Sutherland was born in 1888 in Philipston, a coal-mining town in southern
Scotland. When Sutherland was twenty he made his first trip to Vancouver
Island with other Scottish miners who were coming over to Canada to work
as there were plenty of job opportunities. When he arrived in Cumberland
some of his friends were already here so it wasn't long before he got
a job in the coal mines. While there he made the acquaintance of two young
radicals, Joe Taylor and Ginger Goodwin, who lived in Whyte's Bay on nearby
Comox Lake. He spent many hours fishing with them and talking about the
terrible conditions in the mines and how to improve them.
In 1914 Sutherland
joined the services to go overseas to the Great War. He volunteered with
the Royal Scots Expeditionary Force and was finally called up in 1915.
He saw action at Paschendale and Vimy Ridge, spending nine months on the
front line without a break. Although the fighting was intense he never
sustained an injury that would take him out of the lines to a hospital,
except for one bullet wound to the leg. At the end of the war in 1918,
Sutherland returned to Philipston where he met a schoolteacher Mary Coubrough.
They were married in late 1920 and in early 1921 they made the long boat
journey from Scotland to Canada and back to Cumberland. Sutherland was
psychologically scarred because of the deprivation and the horrors of
the war and suffered from what was called "burned-out condition."
After visiting a specialist in Vancouver he became the first veteran in
Canada to receive a pension for this condition. This went on to affect
not only his ability to work but his family life. In the mean time, Sutherland
tried to work for the coal company again but found he had been blacklisted
because of his earlier connections with Taylor and Goodwin who were well-known
Sutherland decided to move the family (he now had two daughters) to Whyte's
Bay on Comox Lake where he started to build a house. He had various jobs
but none lasted very long including watchman at the Comox Logging log
dump, a watchman to keep the pumps going at the Number 4 mine after it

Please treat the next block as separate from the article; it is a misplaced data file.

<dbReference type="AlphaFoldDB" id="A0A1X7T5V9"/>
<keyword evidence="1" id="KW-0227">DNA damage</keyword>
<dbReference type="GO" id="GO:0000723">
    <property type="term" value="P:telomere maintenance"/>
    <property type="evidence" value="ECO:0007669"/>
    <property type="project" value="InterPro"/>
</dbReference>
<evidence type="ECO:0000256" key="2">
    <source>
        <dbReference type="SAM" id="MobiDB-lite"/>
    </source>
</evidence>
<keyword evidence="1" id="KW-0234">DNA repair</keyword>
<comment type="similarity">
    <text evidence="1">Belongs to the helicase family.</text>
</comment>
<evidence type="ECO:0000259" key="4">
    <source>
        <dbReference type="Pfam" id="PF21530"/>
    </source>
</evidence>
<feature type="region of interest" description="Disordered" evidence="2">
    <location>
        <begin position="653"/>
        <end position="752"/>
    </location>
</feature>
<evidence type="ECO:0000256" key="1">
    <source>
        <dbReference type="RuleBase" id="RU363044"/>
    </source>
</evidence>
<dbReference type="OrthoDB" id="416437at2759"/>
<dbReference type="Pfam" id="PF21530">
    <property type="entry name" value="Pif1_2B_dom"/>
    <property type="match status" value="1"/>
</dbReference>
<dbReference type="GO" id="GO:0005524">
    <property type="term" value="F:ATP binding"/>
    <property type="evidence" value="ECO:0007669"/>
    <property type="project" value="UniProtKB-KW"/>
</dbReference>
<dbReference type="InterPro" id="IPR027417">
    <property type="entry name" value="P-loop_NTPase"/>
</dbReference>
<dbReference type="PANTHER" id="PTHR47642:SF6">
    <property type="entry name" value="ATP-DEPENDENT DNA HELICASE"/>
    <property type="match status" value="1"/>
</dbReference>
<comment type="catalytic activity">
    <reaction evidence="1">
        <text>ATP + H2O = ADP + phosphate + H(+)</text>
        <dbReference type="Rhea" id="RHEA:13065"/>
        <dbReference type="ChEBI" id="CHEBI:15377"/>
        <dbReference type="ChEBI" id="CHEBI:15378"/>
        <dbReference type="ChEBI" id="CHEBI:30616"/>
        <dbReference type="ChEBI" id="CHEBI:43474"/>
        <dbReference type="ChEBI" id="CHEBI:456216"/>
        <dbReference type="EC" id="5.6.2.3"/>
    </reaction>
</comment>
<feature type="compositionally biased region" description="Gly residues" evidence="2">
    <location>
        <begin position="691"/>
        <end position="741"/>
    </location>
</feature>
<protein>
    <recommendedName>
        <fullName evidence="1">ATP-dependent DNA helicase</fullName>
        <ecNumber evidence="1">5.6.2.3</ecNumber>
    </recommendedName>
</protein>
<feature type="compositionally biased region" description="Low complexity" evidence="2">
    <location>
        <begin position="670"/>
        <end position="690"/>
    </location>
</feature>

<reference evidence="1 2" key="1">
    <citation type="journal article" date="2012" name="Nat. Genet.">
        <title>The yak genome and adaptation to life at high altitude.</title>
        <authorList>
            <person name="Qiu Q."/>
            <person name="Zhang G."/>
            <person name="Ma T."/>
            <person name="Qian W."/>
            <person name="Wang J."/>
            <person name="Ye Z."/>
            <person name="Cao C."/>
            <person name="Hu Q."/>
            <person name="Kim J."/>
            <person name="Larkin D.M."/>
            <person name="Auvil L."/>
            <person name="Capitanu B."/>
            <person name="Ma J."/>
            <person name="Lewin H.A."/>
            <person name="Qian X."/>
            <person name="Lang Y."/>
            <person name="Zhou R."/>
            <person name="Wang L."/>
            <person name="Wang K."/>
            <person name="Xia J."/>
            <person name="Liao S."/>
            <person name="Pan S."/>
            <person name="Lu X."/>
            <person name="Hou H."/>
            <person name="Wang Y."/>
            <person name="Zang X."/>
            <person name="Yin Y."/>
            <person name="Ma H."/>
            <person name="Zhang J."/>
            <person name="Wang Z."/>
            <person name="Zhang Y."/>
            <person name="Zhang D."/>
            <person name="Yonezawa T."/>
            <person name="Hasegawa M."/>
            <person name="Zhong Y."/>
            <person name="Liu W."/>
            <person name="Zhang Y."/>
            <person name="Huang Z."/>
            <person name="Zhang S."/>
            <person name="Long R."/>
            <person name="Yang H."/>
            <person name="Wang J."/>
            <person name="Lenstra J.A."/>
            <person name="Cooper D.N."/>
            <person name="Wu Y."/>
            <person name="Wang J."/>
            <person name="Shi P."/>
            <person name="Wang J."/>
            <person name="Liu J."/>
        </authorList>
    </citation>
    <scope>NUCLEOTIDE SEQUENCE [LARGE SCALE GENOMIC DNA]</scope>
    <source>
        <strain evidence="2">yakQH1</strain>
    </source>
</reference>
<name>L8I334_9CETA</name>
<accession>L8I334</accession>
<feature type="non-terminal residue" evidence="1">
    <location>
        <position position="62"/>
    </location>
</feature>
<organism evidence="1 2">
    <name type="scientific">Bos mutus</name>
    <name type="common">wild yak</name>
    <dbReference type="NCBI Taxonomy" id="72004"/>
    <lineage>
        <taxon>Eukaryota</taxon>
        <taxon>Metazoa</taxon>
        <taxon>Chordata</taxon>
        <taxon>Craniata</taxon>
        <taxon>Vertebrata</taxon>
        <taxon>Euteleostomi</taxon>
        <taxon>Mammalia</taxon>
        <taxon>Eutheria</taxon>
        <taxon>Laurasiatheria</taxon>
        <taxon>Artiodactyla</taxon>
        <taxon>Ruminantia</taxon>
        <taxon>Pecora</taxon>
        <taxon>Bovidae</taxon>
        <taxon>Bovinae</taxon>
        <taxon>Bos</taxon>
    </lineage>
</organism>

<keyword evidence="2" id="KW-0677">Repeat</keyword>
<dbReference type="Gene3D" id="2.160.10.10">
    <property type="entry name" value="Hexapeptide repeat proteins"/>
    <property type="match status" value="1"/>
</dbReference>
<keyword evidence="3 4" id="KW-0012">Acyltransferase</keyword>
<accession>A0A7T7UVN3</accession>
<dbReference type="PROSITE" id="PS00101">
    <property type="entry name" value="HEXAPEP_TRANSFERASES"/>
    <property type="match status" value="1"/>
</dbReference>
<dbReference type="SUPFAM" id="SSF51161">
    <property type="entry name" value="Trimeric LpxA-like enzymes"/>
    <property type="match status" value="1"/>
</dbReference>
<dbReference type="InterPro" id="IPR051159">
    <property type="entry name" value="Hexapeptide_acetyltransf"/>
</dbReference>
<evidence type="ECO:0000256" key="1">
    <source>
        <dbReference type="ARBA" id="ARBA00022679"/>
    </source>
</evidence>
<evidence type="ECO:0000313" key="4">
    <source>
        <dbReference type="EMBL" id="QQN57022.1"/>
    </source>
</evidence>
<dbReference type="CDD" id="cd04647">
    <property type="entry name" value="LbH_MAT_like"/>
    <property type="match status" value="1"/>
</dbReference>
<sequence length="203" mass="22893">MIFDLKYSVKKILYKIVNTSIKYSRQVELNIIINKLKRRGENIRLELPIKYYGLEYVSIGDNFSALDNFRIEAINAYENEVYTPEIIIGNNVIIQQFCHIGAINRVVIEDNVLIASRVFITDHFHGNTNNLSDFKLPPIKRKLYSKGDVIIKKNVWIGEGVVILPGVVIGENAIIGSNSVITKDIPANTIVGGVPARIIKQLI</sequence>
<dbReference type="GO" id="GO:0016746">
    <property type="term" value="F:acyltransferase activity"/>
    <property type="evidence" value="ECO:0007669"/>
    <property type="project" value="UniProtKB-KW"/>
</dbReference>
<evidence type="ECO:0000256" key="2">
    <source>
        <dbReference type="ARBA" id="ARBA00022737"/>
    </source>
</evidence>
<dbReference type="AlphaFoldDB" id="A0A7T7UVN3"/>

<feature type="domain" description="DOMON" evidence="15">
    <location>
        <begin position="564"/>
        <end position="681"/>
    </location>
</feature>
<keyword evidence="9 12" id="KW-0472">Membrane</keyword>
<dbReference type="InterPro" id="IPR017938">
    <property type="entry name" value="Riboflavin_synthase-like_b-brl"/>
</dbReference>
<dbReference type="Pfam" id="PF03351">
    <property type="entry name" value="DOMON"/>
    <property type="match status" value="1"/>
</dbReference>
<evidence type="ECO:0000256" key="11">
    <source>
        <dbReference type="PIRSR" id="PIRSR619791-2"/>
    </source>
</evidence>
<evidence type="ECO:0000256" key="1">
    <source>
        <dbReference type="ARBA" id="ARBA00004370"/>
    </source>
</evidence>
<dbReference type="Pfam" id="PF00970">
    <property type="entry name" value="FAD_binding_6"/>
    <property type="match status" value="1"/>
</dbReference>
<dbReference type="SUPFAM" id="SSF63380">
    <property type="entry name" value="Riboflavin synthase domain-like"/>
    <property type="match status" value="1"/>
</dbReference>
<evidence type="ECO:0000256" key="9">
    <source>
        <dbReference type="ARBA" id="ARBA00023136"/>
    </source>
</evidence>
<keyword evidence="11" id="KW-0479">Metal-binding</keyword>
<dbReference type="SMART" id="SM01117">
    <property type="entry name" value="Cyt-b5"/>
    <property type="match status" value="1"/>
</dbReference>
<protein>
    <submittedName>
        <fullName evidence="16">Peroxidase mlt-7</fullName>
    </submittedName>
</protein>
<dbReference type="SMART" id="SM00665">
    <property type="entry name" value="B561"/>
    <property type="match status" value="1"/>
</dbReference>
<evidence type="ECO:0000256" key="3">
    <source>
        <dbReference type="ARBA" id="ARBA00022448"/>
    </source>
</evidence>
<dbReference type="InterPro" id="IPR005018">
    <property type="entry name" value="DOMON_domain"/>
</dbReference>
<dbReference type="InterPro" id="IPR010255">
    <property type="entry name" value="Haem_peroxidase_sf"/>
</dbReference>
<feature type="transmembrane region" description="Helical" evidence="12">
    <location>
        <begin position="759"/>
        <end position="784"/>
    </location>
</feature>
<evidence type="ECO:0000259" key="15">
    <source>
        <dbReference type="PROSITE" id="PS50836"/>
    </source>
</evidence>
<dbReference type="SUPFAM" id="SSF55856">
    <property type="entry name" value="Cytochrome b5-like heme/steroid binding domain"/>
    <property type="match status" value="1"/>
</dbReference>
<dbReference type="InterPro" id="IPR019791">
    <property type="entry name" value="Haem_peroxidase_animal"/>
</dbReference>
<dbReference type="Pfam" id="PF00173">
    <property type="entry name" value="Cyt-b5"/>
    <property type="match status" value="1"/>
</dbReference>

shut down and to watch over the Canadian Collieries property. Another
time he worked as a bridge builder near Campbell River. He also worked
as a packer for the surveyor Norman
Stewart who was surveying in and around Strathcona Park in
the mid 1930's. Sutherland worked with other local men from Courtenay/Cumberland
including Jack Horbury, Bill Bell, Jack Hames and George Colwell. In August
1934, Sutherland and Jack Horbury worked around the Aureole Snowfield
and left a note on the summit of Mount Celeste (Rees Ridge) recording
their visit. He was already familiar with the mountains to the west of
Comox Lake as in the summer of 1932 he had taken his wife Mary, daughters
Mavis and Marguerite, their dog Buster, and his old friend Harry Rees,
on a trip to the Comox
Glacier. Mavis later wrote about the trip:
planning was undertaken. Pack boards had to be made; two side boards
bound with canvas and straps which had to fit just right. A big one
for dad, a middle size one for mum and small ones for Marguerite and
me. I was 11 years old at the time. Marguerite was given the job of
carrying the pots and pans so she was nicknamed "wee pots and
pans". Mr. Rees said the clatter of pots and pans would scare
the bears away. A big item was food. It had to be reduced to what
was most filling; dried vegetables, dried milk, rice, flour for bannock,
hard tack, beans, prunes, raisins, oatmeal for porridge and sugar.
They carried guns and fishing gear. Fish would be caught on the way
and later grouse and deer would be hunted. Mother became more expert
at cooking over a campfire. At each night's camp spot, a fire was
made; a bed for the ashes and stones round the edge to hold the cooking
pots. Soon fish would be sizzling in the pan, a billy can boiling
for tea and a bubbling pot of rice made with dried milk and raisins.